Lisa-Marie earned her Master of Science in Engineering – Chemical Biology degree from Linköping University in Sweden in 2019. For her Bachelor's thesis work in the group of Prof. Dr. Pieles at the University of Applied Sciences and Arts in Northwestern Switzerland in 2017, she developed a coculture protocol for plating and culturing omental cell types (macrophages, stem cells, and mesothelial cells) as an ovarian cancer model via 3D bioprinting. During her Master's in protein sciences, she developed an interest in neurodegeneration, which led her to the lab of Prof. Dr. Kelly at Scripps Research in La Jolla, California in the United States for her Master's thesis. Her thesis project involved making an in-house protocol for producing the protein LECT2 and studying its biophysical characteristics in relation to LECT2 amyloidosis. Additionally, she completed an internship in the group of Prof. Dr. Hallbeck at Linköping University on the topic of "Proteinopathic Transmission Mediated by Connexin Gap Junction Channels in Neurodegenerative Disorders."
After her graduation, Lisa-Marie was hired as a scientific researcher in the lab of Assoc. Prof. Dr. Liin at Linköping University, where she studied how estrogen affects the IKs channel (the repolarization component of the heart) and how this effect is modulated by various long-QT mutations. During her time in Linköping, she acquired knowledge in electrophysiology (two-electrode voltage clamp) and set up a method for imaging Xenopus oocytes.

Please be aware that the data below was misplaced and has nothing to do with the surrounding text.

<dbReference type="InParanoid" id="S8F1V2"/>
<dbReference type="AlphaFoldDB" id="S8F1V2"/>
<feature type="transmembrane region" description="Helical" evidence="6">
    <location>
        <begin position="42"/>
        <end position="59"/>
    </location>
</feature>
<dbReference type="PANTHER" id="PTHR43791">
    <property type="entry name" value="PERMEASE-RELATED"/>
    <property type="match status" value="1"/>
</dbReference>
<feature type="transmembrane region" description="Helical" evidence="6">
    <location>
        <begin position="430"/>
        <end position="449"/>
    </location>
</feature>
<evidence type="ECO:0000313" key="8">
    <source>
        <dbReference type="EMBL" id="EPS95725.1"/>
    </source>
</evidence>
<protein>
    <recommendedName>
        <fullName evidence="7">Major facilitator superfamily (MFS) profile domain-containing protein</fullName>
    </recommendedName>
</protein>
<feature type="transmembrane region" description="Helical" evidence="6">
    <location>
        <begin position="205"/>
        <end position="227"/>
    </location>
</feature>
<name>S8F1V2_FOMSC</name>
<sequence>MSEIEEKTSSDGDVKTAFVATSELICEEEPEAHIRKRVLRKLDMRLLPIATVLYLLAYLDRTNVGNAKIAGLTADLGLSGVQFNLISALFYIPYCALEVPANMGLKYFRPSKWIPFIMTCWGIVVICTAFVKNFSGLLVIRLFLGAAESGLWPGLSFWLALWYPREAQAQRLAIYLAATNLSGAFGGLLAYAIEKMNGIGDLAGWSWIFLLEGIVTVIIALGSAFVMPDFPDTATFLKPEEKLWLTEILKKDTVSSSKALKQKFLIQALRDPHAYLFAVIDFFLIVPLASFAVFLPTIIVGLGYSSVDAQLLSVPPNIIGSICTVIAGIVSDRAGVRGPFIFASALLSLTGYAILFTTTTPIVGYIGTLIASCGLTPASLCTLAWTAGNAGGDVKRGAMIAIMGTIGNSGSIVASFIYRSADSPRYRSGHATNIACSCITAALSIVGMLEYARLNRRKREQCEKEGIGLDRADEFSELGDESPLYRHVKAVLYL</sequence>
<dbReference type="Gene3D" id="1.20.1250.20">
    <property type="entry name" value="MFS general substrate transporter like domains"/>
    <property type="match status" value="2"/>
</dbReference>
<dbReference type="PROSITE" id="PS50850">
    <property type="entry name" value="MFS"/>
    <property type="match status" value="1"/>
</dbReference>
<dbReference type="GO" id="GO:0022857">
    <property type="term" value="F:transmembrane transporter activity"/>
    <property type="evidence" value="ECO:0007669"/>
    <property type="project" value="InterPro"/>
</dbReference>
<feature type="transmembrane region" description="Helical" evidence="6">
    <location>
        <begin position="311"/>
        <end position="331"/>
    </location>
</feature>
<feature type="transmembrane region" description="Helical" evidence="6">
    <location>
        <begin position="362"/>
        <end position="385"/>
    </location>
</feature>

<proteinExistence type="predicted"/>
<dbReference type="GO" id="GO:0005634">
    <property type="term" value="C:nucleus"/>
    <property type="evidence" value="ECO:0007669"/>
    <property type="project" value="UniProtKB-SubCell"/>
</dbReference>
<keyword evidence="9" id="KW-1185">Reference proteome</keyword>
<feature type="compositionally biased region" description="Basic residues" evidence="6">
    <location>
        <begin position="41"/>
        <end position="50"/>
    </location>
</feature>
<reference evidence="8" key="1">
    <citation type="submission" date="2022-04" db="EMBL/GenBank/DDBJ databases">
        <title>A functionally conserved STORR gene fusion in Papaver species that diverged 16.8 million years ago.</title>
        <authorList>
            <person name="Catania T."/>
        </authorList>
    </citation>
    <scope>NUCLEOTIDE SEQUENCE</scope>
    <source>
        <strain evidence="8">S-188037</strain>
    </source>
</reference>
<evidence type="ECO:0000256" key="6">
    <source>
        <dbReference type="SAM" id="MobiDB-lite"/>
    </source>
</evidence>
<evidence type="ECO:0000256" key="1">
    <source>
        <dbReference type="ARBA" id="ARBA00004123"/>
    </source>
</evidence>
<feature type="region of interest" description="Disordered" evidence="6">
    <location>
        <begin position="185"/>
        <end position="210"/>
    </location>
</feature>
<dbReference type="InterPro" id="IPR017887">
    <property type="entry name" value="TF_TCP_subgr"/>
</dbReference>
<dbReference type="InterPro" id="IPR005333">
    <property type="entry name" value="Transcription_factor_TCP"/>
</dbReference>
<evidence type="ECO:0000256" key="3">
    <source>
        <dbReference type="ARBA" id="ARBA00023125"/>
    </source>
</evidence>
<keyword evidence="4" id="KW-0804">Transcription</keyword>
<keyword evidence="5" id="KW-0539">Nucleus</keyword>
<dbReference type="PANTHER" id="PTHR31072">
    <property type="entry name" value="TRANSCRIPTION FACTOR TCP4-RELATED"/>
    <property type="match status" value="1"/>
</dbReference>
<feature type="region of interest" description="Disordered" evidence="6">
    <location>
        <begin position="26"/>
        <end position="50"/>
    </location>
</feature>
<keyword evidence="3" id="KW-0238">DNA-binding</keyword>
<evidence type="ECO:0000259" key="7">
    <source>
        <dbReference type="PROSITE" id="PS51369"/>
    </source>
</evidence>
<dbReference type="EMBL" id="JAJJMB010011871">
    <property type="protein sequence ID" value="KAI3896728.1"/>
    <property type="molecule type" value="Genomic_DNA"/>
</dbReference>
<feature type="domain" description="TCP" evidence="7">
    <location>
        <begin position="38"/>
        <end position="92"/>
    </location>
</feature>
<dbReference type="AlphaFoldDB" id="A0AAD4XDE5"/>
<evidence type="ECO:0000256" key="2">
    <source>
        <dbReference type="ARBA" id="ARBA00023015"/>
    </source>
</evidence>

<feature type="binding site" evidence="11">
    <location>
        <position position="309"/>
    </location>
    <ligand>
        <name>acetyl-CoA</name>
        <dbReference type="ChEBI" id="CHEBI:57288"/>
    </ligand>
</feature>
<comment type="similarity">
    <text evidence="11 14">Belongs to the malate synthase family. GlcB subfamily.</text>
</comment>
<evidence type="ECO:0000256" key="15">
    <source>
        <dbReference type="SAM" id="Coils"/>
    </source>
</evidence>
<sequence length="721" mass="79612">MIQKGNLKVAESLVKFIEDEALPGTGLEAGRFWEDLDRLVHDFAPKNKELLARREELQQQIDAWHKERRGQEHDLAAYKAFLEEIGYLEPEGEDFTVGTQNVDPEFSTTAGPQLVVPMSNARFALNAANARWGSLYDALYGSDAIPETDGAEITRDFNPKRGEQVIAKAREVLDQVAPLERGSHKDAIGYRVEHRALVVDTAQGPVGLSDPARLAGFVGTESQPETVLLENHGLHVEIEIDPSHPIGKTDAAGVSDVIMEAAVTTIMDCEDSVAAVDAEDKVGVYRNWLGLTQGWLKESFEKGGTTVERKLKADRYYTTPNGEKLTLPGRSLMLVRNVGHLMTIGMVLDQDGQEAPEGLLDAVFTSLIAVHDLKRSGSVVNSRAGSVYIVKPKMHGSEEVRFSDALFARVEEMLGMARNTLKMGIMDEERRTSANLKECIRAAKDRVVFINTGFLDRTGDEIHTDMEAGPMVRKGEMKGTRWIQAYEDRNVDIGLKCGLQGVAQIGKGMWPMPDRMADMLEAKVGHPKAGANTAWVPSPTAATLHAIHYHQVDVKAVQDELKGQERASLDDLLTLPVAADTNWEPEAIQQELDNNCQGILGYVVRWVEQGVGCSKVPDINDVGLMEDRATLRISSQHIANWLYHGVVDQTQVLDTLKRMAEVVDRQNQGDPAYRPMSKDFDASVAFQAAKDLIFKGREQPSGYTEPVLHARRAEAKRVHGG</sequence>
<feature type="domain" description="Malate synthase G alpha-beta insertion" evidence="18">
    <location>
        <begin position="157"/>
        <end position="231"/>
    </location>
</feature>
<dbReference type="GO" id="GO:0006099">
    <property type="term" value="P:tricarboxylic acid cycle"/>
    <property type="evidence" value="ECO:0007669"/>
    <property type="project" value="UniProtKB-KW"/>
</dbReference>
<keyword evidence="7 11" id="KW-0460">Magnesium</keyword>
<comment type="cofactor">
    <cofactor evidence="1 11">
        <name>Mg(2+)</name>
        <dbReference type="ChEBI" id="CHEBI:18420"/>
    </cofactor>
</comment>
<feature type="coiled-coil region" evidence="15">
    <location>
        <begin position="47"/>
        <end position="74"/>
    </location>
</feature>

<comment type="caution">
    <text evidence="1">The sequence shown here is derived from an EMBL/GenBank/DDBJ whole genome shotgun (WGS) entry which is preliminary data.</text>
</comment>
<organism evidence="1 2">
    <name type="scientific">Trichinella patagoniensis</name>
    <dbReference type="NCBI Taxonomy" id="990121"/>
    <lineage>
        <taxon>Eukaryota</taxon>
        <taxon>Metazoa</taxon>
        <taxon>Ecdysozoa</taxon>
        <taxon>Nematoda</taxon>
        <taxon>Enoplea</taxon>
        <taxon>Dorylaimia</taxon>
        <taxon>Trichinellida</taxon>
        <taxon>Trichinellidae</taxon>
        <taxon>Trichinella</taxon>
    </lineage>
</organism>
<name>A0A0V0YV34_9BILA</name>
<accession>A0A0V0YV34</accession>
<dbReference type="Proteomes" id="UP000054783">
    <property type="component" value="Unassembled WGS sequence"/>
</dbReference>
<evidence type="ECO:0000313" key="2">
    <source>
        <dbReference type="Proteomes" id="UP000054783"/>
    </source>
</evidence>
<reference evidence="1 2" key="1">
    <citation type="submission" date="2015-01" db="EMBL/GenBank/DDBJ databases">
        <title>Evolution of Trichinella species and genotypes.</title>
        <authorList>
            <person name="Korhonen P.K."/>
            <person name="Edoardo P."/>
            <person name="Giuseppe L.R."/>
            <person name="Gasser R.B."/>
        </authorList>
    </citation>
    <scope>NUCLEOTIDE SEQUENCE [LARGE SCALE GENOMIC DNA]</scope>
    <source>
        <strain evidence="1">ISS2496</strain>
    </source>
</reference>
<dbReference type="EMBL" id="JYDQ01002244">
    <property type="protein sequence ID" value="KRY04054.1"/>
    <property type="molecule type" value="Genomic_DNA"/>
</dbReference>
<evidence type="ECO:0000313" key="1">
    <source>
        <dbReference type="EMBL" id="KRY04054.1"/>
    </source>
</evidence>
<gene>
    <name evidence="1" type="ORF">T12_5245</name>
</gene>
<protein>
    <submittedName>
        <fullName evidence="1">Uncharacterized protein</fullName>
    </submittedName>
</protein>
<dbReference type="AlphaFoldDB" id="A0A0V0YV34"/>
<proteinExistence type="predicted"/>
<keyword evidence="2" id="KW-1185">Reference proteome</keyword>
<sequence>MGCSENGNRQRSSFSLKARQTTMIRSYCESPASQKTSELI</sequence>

In July 2021, Lisa-Marie decided to move to Tübingen, where she studied gene-regulatory networks in frontotemporal dementia (FTD) in the group of Prof. Dr. Heutink. There she gained hands-on experience in differentiating and culturing induced Pluripotent Stem Cells (iPSCs)-derived cortical neurons, preparing RNA-sequencing libraries, and conducting differential gene expression (DEG) analysis. Since March 2023, she joined the µOrganoLab where she gets to combine her previous experiences as well as engange in new ones in her Ph.D. project in neuroinflammation-on-chip. Here she is setting up a method for an iPSC-derived tri-coculture (astrocytes, microglia, and neurons) in 3D on a neuro-microphysiological system (nMPS) for electrophysiological and molecular out reads. The overall aim is to produce a platform to detect activation and/or counteraction of neuroinflammation when exposed to various pharmaceutical compounds.